Hong Kong wet markets battle health scare after bacterial infection outbreak

Hong Kong resident have been told to avoid handling or eating raw seafood after an outbreak of bacterial infection.
PHOTO: K. Y. Cheng

Hong Kong's wet markets are grappling with a health scare after an outbreak of a potentially dangerous bacterial infection in the city was linked to freshwater fish sold by some vendors.

Medical experts have urged the public to avoid eating raw seafood after 79 cases of invasive Group B Streptococcus bacteria infection were detected in patients at public hospitals between September and Oct 10.

The Centre for Health Protection reported another nine cases on Thursday (Oct 21), bringing the total to 88.

Lee Choi-wah, chairman of the Hong Kong Chamber of Seafood Merchants, said he feared businesses would be hurt, and called for sellers and shoppers to take precautions when handling fish. Cases have been linked to grass carp, bighead carp and snakehead fish.

Group B Streptococcus is a bacteria commonly seen in the intestinal, urinary and reproductive tracts.

It is usually not harmful and does not lead to any symptoms, but potentially can cause infections in blood, bone, lungs or the protective membranes covering the brain and spinal cord.

The alarm was triggered this week when two people from a 32-strong cluster carrying a strain known as serotype III sequence type 283 (ST283) died.

As of Wednesday, 68 of the 88 patients had provided specimens for genetic sequencing analysis.

Of the 68 cases, 32 involved ST283, while 27 belonged to other serotypes or another ST283 strain different from the cluster. The results for the remaining nine cases were pending.

Authorities have been keen to emphasise that some of the patients suffered from other illnesses and no evidence so far suggested the deaths were linked to the infection.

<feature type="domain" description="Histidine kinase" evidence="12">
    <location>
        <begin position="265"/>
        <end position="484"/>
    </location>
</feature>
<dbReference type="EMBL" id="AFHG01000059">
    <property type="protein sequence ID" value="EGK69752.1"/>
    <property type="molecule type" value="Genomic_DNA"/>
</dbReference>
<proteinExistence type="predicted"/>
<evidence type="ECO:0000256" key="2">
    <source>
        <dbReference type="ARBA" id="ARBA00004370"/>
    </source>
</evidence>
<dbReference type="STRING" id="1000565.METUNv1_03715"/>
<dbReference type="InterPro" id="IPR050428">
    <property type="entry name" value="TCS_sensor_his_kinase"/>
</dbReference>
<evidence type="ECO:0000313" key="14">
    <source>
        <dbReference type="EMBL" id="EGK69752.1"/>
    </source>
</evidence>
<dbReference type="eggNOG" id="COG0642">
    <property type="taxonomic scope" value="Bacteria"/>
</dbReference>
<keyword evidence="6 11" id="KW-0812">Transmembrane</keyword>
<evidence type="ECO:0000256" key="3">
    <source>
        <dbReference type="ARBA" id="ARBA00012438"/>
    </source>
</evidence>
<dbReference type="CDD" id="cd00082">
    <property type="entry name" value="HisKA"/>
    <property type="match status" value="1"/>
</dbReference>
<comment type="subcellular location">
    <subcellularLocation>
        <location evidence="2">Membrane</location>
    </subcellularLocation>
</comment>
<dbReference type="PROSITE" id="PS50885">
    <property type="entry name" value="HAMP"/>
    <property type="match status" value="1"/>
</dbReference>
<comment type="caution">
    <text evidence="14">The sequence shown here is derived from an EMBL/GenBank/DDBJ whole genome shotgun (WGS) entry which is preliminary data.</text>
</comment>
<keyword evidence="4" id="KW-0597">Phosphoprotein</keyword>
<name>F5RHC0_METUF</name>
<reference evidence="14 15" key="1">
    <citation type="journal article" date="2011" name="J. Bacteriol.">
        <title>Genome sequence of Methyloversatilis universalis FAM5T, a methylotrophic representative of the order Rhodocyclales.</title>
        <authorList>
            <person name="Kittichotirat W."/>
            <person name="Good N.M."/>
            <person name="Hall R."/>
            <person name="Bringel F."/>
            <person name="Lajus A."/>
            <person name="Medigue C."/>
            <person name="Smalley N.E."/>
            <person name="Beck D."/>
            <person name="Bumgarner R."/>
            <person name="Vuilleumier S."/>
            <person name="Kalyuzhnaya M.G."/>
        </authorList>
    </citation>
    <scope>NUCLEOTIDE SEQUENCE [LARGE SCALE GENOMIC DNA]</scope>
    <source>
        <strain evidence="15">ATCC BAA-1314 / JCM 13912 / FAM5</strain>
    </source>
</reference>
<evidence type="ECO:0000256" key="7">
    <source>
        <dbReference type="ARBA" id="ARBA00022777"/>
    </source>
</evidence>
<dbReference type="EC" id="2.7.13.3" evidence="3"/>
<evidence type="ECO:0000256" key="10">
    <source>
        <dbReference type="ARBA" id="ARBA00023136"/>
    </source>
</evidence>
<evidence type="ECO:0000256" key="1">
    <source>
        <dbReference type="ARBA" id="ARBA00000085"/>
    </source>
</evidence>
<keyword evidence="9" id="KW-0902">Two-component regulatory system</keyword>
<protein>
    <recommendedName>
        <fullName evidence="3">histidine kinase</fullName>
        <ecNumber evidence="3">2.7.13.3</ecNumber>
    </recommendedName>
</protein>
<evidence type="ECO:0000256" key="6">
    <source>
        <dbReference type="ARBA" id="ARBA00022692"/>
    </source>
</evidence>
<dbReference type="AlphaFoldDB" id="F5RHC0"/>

"People may just go to supermarkets instead of wet markets to shop for fish because they may think supermarkets have better hygiene standards," Lee told a radio programme.

In Hong Kong, shoppers commonly choose raw fish by hand to check if the fish is of good quality and fresh. Freshwater fish is used mostly for congee, but it is often not cooked thoroughly to ensure tenderness.

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The Centre for Health Protection said the strain carried in the 32 cases was almost identical in genetic sequencing to five fish or environmental samples taken from markets visited by some of the patients.

Half of the group had handled raw fish but no consumption was reported, the centre said. Two cases involved chefs working in different districts and one was a part-time fish seller.

Some of those patients had visited Yeung Uk Road Market in Tsuen Wan, and a shop in Kai Tei in Yuen Long, which the Food and Environmental Hygiene Department has disinfected thoroughly.

Authorities promised to take more samples from the fish wholesale market.

At the Tsuen Wan wet market, the department put up posters warning the public of the infectious disease on Thursday morning.

Joe Tan, 50, owner of Rong Kee Fresh Fish, told the Post his store was not among those involved in the cluster, but news of the outbreak had sent sales of grass carp down 20 per cent in the morning.

"We're doing more cleaning work now," Tan said.

A fishmonger waits for customers at a stall in Yeung Uk Road Market. PHOTO: K. Y. Cheng

At Loong Kee Fresh Fish stall, vendor Ms Lee said the business had been "affected a bit" by the virus scare over the past two days.

"We have sold fewer grey mullets," she said.

Lee Choi-wah said most fishmongers wore gloves when handling fish or seafood, and advised consumers to pick a fresh fish by visually checking its skin or the colour of its eyeballs, but not to handle or even smell it.

A shopper in her seventies, who wished to remain anonymous, said she had bought a grass carp at Lee's stall and had protected herself by wearing long sleeves, trousers and a pair of sports shoes.

"I asked the vendor to kill the fish, put it in the plastic bag, seal the bag and give it to me," she said. "Before that, I won't touch the fish at all."

Dr Wilson Lam, a specialist in infectious diseases, said the bacteria could be transmitted through direct contact or consumption.

He said consumers should avoid eating raw freshwater fish, and should make sure any seafood was properly cooked.

"Some people eat freshwater fish sashimi. But in Singapore, after they banned raw freshwater fish dishes, there was a significant drop of Group B Streptococcus cases during an outbreak [in 2015]," he said.

Lam also said if people really wanted to touch raw fish, they should wear gloves. If they cut themselves when handling it, and developed symptoms including a fever, they should seek medical help immediately.

This article was first published in South China Morning Post